Today, the IGP is further encouraging these hoodlums in our midst by offering them a blank cheque to ply their trade as if laws do not exist in this country. Which legal regime empowers the IGP to set aside the laws of this country for unstated reasons?
So far the only reason that has been assigned by the IGP is that the Service is going to focus more on checking arms and ammunitions in this election season. Is the IGP telling us that unless an activity or a section of legitimate work of the Service is drowned, other equally legitimate activities cannot be done? I can't think far.
Has the IGP averted his mind to the crimes that his open license to motorist can engender and create more insecurity, worsen the arms and ammunitions headache? The responsibility of the IGP, 'subject to the provisions of this article and to the control and direction of the Police Council' does not include the willful suspension of the laws of this country. The IGP is being lawless and should not be allowed to have his way.
If his policy is to allow some criminals to use unlicensed motorbikes and vehicles to intimidate political opponents of the ruling NDC government, then he the IGP has a lot of work to do. The other political parties are not going to sit down for any group of people under whichever guise to treat the rest of us as second class citizens of this country.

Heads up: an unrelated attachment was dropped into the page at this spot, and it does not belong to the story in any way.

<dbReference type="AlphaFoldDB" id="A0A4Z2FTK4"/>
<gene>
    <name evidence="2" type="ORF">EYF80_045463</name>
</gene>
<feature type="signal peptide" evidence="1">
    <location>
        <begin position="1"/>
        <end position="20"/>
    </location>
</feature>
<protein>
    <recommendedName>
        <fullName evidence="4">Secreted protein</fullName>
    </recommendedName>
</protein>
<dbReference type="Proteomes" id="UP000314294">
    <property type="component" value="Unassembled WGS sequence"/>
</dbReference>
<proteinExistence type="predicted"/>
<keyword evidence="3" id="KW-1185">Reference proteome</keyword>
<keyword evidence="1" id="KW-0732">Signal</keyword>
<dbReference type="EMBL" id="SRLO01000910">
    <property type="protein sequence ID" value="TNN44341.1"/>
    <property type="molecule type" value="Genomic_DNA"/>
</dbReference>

Those preaching peace must be told that there can never ever be peace when there is blatant unfairness and injustice in the society. Ghanaians are capable of doing what others have done to instill sense in the minds of those who think wielding power in whatever form means using those powers to suppress the legitimate will of the people. A word to the IGP ensures safety and security.
Mr. IGP, your personnel at the lower rungs of the Service ladder are not happy with you and some of your policies. That is, your decision to recruit graduates into the Service as freshers while some of your personnel with first degrees and had served for up to 15 years and more are still at the levels of Corporals and Sergeants.